ASAP, the food delivery company formerly known as Waitr, will lay off 89 people in January, according to a WARN notice filed with the Louisiana Workforce Commission.
The notice filed earlier this month stated the employees would be laid off on January 10 from its downtown Lafayette office.
The layoffs come after ASAP reported a loss of $73.5 million in the third quarter of 2022.
The company, founded in 2013 and based in Lafayette, has recorded four consecutive quarters with a net loss, and it is a few months away from its deadline to raise its stock price above $1 to avoid losing its NASDAQ listing.
“We have focused our efforts on certain initiatives to improve our cash position, including our comprehensive rebranding, consolidation of our technology platforms into a single application and cost reduction where appropriate,” said Waitr Holdings CEO Carl Grimstad on the company’s earnings call earlier this month.
Waitr, or ASAP, had long been one of the largest employers in Lafayette Parish, though it is no longer in the top 50 as of September 2022, according to the Lafayette Economic Development Authority. It’s also been one of the businesses that economists like Loren Scott have said would determine the region’s economic success in recent years.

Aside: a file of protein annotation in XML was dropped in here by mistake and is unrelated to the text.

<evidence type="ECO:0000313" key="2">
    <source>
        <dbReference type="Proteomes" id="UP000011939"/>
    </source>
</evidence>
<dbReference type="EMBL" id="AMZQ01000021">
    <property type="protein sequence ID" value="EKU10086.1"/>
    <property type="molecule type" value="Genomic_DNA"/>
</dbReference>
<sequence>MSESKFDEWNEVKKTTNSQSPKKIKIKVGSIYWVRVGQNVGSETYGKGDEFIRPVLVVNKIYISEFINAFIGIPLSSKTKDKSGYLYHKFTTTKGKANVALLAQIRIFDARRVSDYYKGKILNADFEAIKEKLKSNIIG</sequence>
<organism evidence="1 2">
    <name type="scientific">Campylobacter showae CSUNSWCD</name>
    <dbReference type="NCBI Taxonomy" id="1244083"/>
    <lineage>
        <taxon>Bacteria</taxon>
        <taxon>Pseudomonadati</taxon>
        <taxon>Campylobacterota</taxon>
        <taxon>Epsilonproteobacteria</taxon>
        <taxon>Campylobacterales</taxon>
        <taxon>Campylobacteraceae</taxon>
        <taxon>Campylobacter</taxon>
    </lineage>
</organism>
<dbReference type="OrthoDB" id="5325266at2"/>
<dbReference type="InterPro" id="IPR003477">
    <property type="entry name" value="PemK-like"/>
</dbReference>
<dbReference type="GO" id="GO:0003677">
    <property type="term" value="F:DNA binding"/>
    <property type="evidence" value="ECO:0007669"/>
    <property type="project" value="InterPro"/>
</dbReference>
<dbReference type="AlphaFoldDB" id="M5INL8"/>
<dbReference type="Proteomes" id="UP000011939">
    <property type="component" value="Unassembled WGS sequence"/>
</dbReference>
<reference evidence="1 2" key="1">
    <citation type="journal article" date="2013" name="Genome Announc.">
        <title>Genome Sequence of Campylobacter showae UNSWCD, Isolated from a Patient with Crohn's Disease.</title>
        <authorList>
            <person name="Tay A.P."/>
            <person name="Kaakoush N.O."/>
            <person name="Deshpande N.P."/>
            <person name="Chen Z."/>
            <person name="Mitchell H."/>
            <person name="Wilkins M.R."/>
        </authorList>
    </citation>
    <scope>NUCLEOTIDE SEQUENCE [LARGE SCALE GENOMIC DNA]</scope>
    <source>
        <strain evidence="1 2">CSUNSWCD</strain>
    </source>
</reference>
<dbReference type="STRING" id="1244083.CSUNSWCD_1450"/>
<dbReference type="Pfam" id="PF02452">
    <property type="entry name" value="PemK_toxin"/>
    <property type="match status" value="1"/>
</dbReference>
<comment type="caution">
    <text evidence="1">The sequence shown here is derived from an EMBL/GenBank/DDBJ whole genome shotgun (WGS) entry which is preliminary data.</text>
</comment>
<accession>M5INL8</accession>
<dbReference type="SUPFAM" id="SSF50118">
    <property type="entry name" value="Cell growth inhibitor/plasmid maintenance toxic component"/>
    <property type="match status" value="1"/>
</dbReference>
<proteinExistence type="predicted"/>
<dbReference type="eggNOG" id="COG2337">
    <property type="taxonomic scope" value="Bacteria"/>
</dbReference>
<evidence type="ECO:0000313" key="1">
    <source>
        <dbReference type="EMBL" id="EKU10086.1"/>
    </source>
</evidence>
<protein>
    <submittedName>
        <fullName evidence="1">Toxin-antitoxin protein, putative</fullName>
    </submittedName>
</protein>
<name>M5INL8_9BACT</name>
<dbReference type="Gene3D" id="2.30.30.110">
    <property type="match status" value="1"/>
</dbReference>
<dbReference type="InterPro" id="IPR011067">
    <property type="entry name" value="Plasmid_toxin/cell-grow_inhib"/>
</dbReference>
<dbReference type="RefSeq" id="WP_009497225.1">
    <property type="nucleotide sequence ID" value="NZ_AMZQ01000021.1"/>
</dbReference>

In the third quarter, the company’s revenue was around $25.1 million – a decline of 42.2% from $43.4 million in the third quarter of 2021. In a press release, the company said the drop in revenue came from fewer orders as a result of the “highly competitive environment of the delivery business.”
Waitr, which began its rebrand as ASAP in August after settling a lawsuit with Waiter.com, has had difficulty staying profitable since the U.S. began coming out of the COVID-19 pandemic. The company was struggling prior to the pandemic, but it saw a resurgence during the pandemic as restaurants pivoted to delivery and pickup.
ASAP has until January 23 to maintain its share price at or above $1 to avoid being delisted from the NASDAQ exchange. The company is undertaking something of a last-ditch effort to raise its price later this month, but it’s unclear how effective it will be.
The company’s share price has largely been below $1 for much of the year. The price was $0.12 per share when the market opened on Friday.
The company’s shareholders approved a reverse stock split this month, and the board is expected to consolidate its existing shares at a 20-1 ratio. The split is expected to take place by Nov. 21 at the latest.
The company’s leadership advocated for the reverse split as one of the only options to meet the January 23 deadline.